Former England captain John Terry unexpectedly ended his nine-year international career on Sunday, quitting before he was due to face a racism hearing because his place in the team had become "untenable."
Despite being cleared in court of racially abusing Queens Park Rangers defender Anton Ferdinand during a Premier League match last year, the Chelsea defender was facing a lengthy ban if found guilty by a Football Association panel this week. "I have always given my all and it breaks my heart to make this decision," Terry said.
The 31-year-old Terry became the first England player to be stripped of the captaincy twice when he was fired in February ahead of the criminal trial. But he was allowed to keep playing for the national team, making his 78th — and last — appearance against Moldova in World Cup qualifier earlier this month after being cleared in court.
"I am making this statement today in advance of the hearing of the FA disciplinary charge because I feel the FA, in pursuing charges against me where I have already been cleared in a court of law, have made my position with the national team untenable," Terry said.
The FA could ban Terry for eight club matches, the punishment Liverpool striker Luis Suarez received last year for racially abusing Manchester United defender Patrice Evra in a game. But Terry has no plans to stop playing for Chelsea, where he has spent his entire career. "I now look forward to playing for Chelsea FC, and challenging for domestic and European honors," he said. "And I want to thank the fans and the club for their continued support."
Chelsea published a statement on its website announcing the move, saying: "This was a personal and difficult decision for John to take as playing for and captaining his country was a boyhood dream."
Chelsea stood by Terry throughout his high-profile trial in July, with chairman Bruce Buck attending every day at Westminster Magistrates' Court.
During four days of evidence, prosecutors claimed Terry snapped in response to insults about an alleged extramarital affair and racially abused Ferdinand. But Terry said all he did was sarcastically repeat the offensive term that he was accused of using.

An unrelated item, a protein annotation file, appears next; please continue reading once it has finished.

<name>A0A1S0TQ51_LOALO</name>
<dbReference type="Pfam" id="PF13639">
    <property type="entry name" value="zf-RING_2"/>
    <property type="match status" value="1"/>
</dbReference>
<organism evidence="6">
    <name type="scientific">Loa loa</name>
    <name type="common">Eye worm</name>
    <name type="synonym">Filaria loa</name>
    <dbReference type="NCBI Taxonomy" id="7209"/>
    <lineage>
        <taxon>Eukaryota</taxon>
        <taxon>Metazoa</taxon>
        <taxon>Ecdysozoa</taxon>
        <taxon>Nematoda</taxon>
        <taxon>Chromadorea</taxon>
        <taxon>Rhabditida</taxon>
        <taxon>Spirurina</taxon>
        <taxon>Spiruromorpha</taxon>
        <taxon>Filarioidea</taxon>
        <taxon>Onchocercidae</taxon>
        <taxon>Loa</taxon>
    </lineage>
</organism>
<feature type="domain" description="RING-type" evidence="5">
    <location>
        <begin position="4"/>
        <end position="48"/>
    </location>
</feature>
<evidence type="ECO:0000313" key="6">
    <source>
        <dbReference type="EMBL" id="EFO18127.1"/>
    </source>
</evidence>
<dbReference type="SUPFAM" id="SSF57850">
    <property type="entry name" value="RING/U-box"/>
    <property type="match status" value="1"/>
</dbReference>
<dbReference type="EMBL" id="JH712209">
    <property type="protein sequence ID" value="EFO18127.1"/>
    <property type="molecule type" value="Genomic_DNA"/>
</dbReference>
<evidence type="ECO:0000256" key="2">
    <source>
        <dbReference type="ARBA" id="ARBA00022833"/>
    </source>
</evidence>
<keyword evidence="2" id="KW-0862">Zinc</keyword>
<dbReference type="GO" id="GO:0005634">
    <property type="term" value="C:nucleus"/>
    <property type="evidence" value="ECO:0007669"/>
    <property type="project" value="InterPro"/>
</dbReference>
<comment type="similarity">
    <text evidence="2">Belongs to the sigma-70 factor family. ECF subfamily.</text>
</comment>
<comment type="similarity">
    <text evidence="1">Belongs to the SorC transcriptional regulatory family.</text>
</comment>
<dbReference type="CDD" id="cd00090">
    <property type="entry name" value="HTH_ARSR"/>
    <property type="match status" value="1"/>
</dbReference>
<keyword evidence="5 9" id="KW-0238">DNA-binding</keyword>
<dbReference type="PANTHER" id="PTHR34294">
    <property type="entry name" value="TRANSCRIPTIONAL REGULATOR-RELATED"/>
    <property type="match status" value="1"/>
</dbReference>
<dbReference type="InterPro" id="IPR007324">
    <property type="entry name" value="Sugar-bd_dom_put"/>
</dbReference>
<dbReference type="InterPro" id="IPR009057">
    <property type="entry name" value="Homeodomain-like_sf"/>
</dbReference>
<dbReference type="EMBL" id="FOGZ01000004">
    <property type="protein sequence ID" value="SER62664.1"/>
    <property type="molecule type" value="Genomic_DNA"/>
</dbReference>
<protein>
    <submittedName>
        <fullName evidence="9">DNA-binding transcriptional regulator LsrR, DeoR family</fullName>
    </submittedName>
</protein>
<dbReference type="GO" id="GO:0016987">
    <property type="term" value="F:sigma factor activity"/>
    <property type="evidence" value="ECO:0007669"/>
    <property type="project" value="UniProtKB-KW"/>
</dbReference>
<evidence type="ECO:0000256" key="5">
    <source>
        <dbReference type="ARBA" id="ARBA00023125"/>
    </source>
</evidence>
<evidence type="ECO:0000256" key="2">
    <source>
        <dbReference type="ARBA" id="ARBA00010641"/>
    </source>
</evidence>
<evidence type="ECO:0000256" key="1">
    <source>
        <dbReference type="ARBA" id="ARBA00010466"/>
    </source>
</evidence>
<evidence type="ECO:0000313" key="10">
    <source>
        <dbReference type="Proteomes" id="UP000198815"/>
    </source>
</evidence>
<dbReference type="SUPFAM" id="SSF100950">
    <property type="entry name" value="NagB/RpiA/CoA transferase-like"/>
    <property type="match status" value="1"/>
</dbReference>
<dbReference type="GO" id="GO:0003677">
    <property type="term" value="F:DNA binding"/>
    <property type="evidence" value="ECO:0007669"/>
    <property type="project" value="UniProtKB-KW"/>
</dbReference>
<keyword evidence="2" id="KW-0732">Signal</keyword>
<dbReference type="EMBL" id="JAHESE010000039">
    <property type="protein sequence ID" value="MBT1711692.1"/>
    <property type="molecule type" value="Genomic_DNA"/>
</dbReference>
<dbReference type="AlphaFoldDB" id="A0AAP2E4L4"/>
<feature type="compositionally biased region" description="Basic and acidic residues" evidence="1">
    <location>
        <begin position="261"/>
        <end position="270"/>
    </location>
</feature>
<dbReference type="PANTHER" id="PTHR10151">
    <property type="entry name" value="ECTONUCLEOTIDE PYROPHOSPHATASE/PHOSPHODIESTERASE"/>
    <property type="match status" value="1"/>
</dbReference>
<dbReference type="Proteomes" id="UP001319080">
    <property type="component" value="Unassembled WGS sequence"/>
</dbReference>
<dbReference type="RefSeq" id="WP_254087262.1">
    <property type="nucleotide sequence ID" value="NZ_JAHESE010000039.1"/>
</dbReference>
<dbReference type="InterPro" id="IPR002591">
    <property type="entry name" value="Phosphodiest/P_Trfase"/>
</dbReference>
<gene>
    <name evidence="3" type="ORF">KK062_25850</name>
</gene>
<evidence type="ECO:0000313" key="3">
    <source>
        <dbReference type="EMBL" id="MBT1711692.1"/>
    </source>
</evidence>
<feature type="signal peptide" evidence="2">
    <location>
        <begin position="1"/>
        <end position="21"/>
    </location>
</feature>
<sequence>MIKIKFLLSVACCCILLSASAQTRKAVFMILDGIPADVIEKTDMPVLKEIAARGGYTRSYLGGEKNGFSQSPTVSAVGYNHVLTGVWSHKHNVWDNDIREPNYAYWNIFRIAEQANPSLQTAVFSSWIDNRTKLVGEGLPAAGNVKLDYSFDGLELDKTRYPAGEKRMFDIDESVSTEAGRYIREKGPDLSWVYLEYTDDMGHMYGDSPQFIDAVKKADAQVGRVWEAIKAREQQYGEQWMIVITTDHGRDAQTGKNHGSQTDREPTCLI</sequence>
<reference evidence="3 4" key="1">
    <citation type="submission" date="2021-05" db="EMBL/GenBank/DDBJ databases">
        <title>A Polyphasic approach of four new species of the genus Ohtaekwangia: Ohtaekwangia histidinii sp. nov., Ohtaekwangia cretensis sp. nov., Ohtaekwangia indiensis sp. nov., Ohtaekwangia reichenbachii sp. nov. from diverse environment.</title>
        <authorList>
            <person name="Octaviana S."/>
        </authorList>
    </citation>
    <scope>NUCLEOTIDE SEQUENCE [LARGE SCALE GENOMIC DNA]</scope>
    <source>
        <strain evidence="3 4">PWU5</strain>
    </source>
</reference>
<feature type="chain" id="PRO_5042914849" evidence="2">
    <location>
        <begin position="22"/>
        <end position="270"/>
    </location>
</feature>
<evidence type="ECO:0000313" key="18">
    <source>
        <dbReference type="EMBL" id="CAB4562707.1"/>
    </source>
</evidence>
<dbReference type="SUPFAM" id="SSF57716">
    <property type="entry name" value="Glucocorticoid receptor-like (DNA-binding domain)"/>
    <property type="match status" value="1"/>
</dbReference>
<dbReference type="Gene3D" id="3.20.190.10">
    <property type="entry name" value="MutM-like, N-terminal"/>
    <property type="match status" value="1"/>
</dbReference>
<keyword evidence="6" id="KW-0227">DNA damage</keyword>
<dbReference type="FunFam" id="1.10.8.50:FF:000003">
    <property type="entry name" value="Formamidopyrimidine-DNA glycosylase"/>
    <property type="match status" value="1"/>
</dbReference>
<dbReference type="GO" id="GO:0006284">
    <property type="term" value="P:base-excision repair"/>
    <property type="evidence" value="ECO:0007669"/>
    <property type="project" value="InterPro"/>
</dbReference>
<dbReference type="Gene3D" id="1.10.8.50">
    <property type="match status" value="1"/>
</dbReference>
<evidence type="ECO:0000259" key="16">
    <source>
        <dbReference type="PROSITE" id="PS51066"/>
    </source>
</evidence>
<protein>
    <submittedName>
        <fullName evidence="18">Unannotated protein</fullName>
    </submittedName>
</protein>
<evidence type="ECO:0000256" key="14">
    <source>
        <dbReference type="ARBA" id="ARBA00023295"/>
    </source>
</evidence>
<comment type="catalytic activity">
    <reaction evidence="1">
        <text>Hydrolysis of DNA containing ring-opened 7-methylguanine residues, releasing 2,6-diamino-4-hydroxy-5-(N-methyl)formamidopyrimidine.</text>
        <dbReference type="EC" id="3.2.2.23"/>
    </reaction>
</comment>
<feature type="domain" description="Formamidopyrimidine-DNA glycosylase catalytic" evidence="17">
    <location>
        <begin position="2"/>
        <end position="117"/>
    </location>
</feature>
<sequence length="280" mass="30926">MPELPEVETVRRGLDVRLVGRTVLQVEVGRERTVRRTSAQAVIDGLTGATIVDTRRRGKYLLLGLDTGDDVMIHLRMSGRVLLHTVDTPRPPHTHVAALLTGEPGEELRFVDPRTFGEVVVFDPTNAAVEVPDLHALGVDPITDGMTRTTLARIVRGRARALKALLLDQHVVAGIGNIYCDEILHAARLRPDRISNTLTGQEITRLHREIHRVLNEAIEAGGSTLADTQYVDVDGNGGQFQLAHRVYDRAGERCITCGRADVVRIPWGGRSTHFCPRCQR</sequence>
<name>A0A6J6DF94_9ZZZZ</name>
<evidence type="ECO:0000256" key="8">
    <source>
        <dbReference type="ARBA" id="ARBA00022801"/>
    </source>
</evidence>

The magistrate who ruled on the case said in his judgment that Terry's explanation was "certainly under the cold light of forensic examination, unlikely." But Terry was found not guilty of a racially aggravated public order offense after the magistrate decided it was "impossible" to be sure what the player said.
There is a lower burden of proof for the FA charge, however, potentially putting England's soccer authorities in a difficult position about whether Terry could have played for the national team again.
Terry made his England debut in 2003 against Serbia and Montenegro, and was one of the team's star performers in the run to the European Championship quarterfinals in June ahead of his trial.
"I would like to thank the England managers who have selected me for my 78 caps," Terry said. "I have had great pleasure in sharing that honor with all the players that I've played with.
"I would like to thank them, the fans and my family for their support and encouragement during my international career. Representing and captaining my country is what I dreamed of as a boy and it has been a truly great honor."
England's career has been mired in controversy during the past two years. Terry was first stripped of the England captaincy before the 2010 World Cup following allegations he had an affair with the former girlfriend of teammate Wayne Bridge, who quit the national team.
After being reinstated a year later, Terry lost the England captaincy again when his racism trial was delayed until after Euro 2012. Fabio Capello quit as England coach as a result, unhappy that Terry lost the captaincy against his wishes.
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